There are no plans that general practices would change the way that they work at the moment. They will not all suddenly change into GP hubs. Therefore, reception will be important for signposting. A lot of that is done already. In general practices, there are lots of posters and a lot of advertising about where people can get help. We need to be smarter about that.

As mentioned in the Ritchie report, we also need to think about more national patient education not just about where patients can go to get help but about self-care because younger patients in particular now contact healthcare professionals about a lot of self-care. Certainly, as a GP working in the out-of-hours service, I deal with many things that my granny would have told me about when I was little.

Alison Johnstone

We have been focusing on ensuring that people see the right professional at the right time but do the witnesses have a view on how the primary care reforms will help to tackle health inequality? Some of the reforms are being driven by the fact that people are living longer but there are many people who are not living longer and they are hard to reach. What are the witnesses’ opinions on whether the reforms will help those people?

Theresa Fyffe

That is why I keep referring to access. Some of what we are doing is virtual models but we must not become focused on the building. We know already that there is an issue with some people whose lifestyle is not such that they would turn up at an appointment in a centre so, with the new reforms, we must not put at risk the chance of people getting to the service that they require and make it more difficult for them to get to it. If we open up care in the way that we want to with other disciplines, there will be more chance to ensure that people have accessible services because there will be more people to whom they will be able to go if they feel that they have a barrier with a particular professional. It can happen that they perceive that a particular professional is not paying attention to their needs.

All through the out-of-hours work with Lewis Ritchie, I kept saying that we must not do anything that maximises inequalities. We must be careful, because professionals can be good at fixing things up so that they make it better for themselves but not necessarily for the people who need the service.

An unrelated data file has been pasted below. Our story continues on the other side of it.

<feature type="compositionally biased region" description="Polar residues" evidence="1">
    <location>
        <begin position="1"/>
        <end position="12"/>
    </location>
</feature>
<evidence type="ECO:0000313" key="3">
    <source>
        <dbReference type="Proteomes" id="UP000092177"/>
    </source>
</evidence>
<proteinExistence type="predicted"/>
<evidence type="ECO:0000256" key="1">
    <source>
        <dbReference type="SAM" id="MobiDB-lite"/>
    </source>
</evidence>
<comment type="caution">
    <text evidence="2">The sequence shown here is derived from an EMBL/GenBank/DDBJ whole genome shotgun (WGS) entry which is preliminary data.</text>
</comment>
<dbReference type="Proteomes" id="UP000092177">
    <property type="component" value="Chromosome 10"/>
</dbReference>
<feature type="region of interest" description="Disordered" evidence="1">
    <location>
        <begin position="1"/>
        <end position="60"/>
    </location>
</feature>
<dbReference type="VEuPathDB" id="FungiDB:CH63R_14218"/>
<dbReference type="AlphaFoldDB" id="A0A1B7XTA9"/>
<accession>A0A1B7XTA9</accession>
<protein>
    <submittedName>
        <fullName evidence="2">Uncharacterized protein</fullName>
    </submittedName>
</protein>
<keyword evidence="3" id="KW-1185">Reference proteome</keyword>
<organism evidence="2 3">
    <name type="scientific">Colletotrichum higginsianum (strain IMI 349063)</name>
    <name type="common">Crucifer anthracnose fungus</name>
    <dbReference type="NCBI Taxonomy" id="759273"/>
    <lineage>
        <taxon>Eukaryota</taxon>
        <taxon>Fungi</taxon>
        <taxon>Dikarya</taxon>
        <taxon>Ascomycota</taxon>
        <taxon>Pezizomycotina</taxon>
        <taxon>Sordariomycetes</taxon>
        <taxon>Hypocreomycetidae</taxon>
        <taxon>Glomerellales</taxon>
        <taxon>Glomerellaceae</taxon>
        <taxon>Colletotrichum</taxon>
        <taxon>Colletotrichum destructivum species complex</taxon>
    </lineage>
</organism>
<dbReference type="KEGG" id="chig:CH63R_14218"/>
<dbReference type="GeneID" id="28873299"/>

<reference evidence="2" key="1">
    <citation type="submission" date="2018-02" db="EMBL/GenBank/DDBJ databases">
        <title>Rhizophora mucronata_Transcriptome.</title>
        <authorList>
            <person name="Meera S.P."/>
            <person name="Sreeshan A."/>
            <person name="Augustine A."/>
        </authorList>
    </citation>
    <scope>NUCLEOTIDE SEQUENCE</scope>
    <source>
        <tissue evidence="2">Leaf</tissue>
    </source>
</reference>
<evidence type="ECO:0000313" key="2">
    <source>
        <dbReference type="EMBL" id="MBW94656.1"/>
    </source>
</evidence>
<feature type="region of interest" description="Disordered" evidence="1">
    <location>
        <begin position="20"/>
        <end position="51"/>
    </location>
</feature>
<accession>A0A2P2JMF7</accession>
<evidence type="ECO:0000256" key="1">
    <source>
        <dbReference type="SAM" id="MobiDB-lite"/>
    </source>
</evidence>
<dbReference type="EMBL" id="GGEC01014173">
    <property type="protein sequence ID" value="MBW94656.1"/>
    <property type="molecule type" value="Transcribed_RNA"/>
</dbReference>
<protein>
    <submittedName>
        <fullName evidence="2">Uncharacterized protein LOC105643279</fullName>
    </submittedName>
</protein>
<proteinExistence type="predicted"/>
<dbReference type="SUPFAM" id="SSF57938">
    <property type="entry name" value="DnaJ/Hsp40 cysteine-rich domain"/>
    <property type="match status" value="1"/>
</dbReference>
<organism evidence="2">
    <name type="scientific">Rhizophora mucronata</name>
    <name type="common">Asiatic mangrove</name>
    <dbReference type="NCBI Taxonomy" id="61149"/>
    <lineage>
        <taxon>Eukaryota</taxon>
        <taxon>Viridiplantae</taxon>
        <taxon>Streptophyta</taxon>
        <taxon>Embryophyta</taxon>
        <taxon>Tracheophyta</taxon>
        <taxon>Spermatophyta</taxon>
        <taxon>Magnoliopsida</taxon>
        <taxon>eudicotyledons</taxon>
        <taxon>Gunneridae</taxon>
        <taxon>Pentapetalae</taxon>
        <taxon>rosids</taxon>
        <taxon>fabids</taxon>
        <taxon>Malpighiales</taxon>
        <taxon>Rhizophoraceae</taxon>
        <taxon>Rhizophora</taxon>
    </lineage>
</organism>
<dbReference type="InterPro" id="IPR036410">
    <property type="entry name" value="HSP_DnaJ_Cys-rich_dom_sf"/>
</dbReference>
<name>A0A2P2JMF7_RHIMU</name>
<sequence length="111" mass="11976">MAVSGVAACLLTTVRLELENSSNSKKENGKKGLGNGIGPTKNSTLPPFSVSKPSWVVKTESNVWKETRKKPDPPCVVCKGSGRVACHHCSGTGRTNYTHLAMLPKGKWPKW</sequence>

Dr Tucker

We aim to offer new routes and not shut any down so, if patients turn up and want to see their GP, that service will still be available. We are not talking about shutting anything down; we are talking about giving more choice and, we hope, providing increased access for people who find it daunting or intimidating to access services through the normal routes.

The Convener

I have a couple of matters to raise. On patient education, I have always felt that everyone should get something like the “Yellow Pages”—or whatever—that would come annually, that people would keep and that would guide them through what they should do. Has any of that been—I shudder to say this—piloted? [Laughter.]

Dr Tucker

There was a know who to turn to campaign, which highlighted who to go to for what in different areas. An app has just been developed, too, with which patients can find out what services are open and accessible in the area. I do not know of any phonebook or “Yellow Pages”-type directories.

The Convener

I was just talking about something similar—a guide that someone would keep in the house, which they could refer to at any time and which would tell them the pathway that they should take if they have ailment A or B. You mentioned an app. I bet that most members of the committee did not know that there was an app.

Dr Tucker

The app is in development; it is not out there yet. The know who to turn to campaign started in Grampian, I think. Leaflets and other things were sent out—

Was it only Grampian?

Theresa Fyffe

Not many places do it.

Dr Tucker

No.

The campaign is certainly not in my area.

Dr Tucker

It has come out a wee bit further than Grampian.

How will we know whether the work has been worth it? How will we assess whether it has produced the goods and been value for money?

Aileen Bryson

With healthcare it is difficult to make targets and to quantify things, because if you focus on one thing, other things can be skewed. However, there are qualitative ways to look at services. We are encouraging pharmacists to audit their practice in order to benchmark. You can look at patient surveys on the quality of life for patients in care homes, including measures on better appetite, less swallowing difficulties and whether there is less time for the staff to do the medicine rounds. You can look at unplanned hospital admissions and referrals. There are lots of markers. However, as Sian Tucker mentioned, we must have the time to do that work. That brings us back to what has already been said about thorough and robust evaluation of what is available and the different ways of looking at healthcare. Different measures can be taken.

Theresa Fyffe

We should go for outcomes with indicators. That takes me back to my previous point—the data that we currently collect tells us some things, but not whether we are going to get there. The data that has been gathered for some time has fitted the service as it is, but we have to step back and think about the new model. We have to find the outcomes and the indicators, change our data collection and, consequently, start to get somewhere with it.

Dr Tucker

As well as asking patients whether they prefer the hub model, we need to ask staff. An incentive in working in a multidisciplinary team is that it is fun. We need people to work in the health service; we need GPs and all the other professionals. Therefore, we need to look at how we make it an attractive career.

Gabrielle Stewart